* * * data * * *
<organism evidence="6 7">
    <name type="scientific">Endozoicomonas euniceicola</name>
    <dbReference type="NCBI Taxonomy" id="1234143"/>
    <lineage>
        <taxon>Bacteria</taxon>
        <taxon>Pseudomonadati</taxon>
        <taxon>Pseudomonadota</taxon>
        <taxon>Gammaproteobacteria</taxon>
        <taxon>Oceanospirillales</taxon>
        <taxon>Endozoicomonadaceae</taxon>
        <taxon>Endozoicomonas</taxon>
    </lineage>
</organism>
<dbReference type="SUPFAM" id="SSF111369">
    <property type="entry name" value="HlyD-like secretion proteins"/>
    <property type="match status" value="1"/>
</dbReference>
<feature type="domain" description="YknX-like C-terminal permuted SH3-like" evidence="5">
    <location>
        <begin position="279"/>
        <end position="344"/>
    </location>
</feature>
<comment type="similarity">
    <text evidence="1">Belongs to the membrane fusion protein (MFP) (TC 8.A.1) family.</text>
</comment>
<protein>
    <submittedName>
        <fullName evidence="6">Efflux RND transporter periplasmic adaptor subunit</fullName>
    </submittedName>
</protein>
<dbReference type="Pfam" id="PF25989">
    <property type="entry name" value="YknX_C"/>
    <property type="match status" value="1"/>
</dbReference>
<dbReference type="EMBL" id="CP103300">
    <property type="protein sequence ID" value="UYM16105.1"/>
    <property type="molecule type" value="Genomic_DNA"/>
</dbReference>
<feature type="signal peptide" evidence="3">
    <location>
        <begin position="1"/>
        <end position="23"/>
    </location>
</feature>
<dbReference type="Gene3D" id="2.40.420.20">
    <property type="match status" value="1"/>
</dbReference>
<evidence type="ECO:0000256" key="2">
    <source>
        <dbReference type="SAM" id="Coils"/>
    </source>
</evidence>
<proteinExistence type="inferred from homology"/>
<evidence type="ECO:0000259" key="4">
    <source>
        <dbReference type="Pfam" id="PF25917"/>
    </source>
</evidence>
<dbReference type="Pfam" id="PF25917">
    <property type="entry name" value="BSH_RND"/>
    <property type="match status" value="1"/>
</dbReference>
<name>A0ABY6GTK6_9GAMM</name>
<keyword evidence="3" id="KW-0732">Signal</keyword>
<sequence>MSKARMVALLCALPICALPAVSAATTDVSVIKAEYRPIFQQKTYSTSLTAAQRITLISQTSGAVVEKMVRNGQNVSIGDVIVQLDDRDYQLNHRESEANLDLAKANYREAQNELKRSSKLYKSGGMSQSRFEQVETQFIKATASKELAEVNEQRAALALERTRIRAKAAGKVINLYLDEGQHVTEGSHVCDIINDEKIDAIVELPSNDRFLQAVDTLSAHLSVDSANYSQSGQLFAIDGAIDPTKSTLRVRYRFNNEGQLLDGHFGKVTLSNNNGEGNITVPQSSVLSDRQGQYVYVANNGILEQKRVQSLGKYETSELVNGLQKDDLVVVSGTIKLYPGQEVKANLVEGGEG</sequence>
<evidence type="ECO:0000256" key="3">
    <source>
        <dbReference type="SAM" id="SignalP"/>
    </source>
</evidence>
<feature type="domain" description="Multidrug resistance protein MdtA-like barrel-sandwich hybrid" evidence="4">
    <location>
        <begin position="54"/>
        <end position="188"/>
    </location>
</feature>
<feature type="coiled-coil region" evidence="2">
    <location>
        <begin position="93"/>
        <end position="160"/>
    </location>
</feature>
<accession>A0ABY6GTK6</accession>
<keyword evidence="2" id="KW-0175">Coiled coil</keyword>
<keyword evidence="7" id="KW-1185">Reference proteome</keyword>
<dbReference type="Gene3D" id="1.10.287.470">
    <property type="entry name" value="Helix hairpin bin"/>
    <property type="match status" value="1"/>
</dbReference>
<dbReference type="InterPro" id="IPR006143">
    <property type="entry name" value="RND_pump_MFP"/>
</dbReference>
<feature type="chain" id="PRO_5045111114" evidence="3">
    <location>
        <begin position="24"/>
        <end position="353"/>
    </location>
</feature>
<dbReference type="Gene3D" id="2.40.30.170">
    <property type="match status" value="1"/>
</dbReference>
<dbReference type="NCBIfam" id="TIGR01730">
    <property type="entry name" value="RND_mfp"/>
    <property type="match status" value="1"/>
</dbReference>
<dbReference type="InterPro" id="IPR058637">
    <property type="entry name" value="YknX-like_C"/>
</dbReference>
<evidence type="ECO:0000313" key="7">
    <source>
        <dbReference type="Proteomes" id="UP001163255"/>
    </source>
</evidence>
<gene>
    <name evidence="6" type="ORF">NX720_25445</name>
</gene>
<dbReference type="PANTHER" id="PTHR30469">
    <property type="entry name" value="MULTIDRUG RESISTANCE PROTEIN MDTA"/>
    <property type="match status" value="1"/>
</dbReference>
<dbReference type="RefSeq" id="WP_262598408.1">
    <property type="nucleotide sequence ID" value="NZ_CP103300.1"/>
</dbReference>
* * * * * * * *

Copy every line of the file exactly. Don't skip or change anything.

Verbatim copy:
<organism evidence="6 7">
    <name type="scientific">Endozoicomonas euniceicola</name>
    <dbReference type="NCBI Taxonomy" id="1234143"/>
    <lineage>
        <taxon>Bacteria</taxon>
        <taxon>Pseudomonadati</taxon>
        <taxon>Pseudomonadota</taxon>
        <taxon>Gammaproteobacteria</taxon>
        <taxon>Oceanospirillales</taxon>
        <taxon>Endozoicomonadaceae</taxon>
        <taxon>Endozoicomonas</taxon>
    </lineage>
</organism>
<dbReference type="SUPFAM" id="SSF111369">
    <property type="entry name" value="HlyD-like secretion proteins"/>
    <property type="match status" value="1"/>
</dbReference>
<feature type="domain" description="YknX-like C-terminal permuted SH3-like" evidence="5">
    <location>
        <begin position="279"/>
        <end position="344"/>
    </location>
</feature>
<comment type="similarity">
    <text evidence="1">Belongs to the membrane fusion protein (MFP) (TC 8.A.1) family.</text>
</comment>
<protein>
    <submittedName>
        <fullName evidence="6">Efflux RND transporter periplasmic adaptor subunit</fullName>
    </submittedName>
</protein>
<dbReference type="Pfam" id="PF25989">
    <property type="entry name" value="YknX_C"/>
    <property type="match status" value="1"/>
</dbReference>
<dbReference type="EMBL" id="CP103300">
    <property type="protein sequence ID" value="UYM16105.1"/>
    <property type="molecule type" value="Genomic_DNA"/>
</dbReference>
<feature type="signal peptide" evidence="3">
    <location>
        <begin position="1"/>
        <end position="23"/>
    </location>
</feature>
<dbReference type="Gene3D" id="2.40.420.20">
    <property type="match status" value="1"/>
</dbReference>
<evidence type="ECO:0000256" key="2">
    <source>
        <dbReference type="SAM" id="Coils"/>
    </source>
</evidence>
<proteinExistence type="inferred from homology"/>
<evidence type="ECO:0000259" key="4">
    <source>
        <dbReference type="Pfam" id="PF25917"/>
    </source>
</evidence>
<dbReference type="Pfam" id="PF25917">
    <property type="entry name" value="BSH_RND"/>
    <property type="match status" value="1"/>
</dbReference>
<name>A0ABY6GTK6_9GAMM</name>
<keyword evidence="3" id="KW-0732">Signal</keyword>
<sequence>MSKARMVALLCALPICALPAVSAATTDVSVIKAEYRPIFQQKTYSTSLTAAQRITLISQTSGAVVEKMVRNGQNVSIGDVIVQLDDRDYQLNHRESEANLDLAKANYREAQNELKRSSKLYKSGGMSQSRFEQVETQFIKATASKELAEVNEQRAALALERTRIRAKAAGKVINLYLDEGQHVTEGSHVCDIINDEKIDAIVELPSNDRFLQAVDTLSAHLSVDSANYSQSGQLFAIDGAIDPTKSTLRVRYRFNNEGQLLDGHFGKVTLSNNNGEGNITVPQSSVLSDRQGQYVYVANNGILEQKRVQSLGKYETSELVNGLQKDDLVVVSGTIKLYPGQEVKANLVEGGEG</sequence>
<evidence type="ECO:0000256" key="3">
    <source>
        <dbReference type="SAM" id="SignalP"/>
    </source>
</evidence>
<feature type="domain" description="Multidrug resistance protein MdtA-like barrel-sandwich hybrid" evidence="4">
    <location>
        <begin position="54"/>
        <end position="188"/>
    </location>
</feature>
<feature type="coiled-coil region" evidence="2">
    <location>
        <begin position="93"/>
        <end position="160"/>
    </location>
</feature>
<accession>A0ABY6GTK6</accession>
<keyword evidence="2" id="KW-0175">Coiled coil</keyword>
<keyword evidence="7" id="KW-1185">Reference proteome</keyword>
<dbReference type="Gene3D" id="1.10.287.470">
    <property type="entry name" value="Helix hairpin bin"/>
    <property type="match status" value="1"/>
</dbReference>
<dbReference type="InterPro" id="IPR006143">
    <property type="entry name" value="RND_pump_MFP"/>
</dbReference>
<feature type="chain" id="PRO_5045111114" evidence="3">
    <location>
        <begin position="24"/>
        <end position="353"/>
    </location>
</feature>
<dbReference type="Gene3D" id="2.40.30.170">
    <property type="match status" value="1"/>
</dbReference>
<dbReference type="NCBIfam" id="TIGR01730">
    <property type="entry name" value="RND_mfp"/>
    <property type="match status" value="1"/>
</dbReference>
<dbReference type="InterPro" id="IPR058637">
    <property type="entry name" value="YknX-like_C"/>
</dbReference>
<evidence type="ECO:0000313" key="7">
    <source>
        <dbReference type="Proteomes" id="UP001163255"/>
    </source>
</evidence>
<gene>
    <name evidence="6" type="ORF">NX720_25445</name>
</gene>
<dbReference type="PANTHER" id="PTHR30469">
    <property type="entry name" value="MULTIDRUG RESISTANCE PROTEIN MDTA"/>
    <property type="match status" value="1"/>
</dbReference>
<dbReference type="RefSeq" id="WP_262598408.1">
    <property type="nucleotide sequence ID" value="NZ_CP103300.1"/>
</dbReference>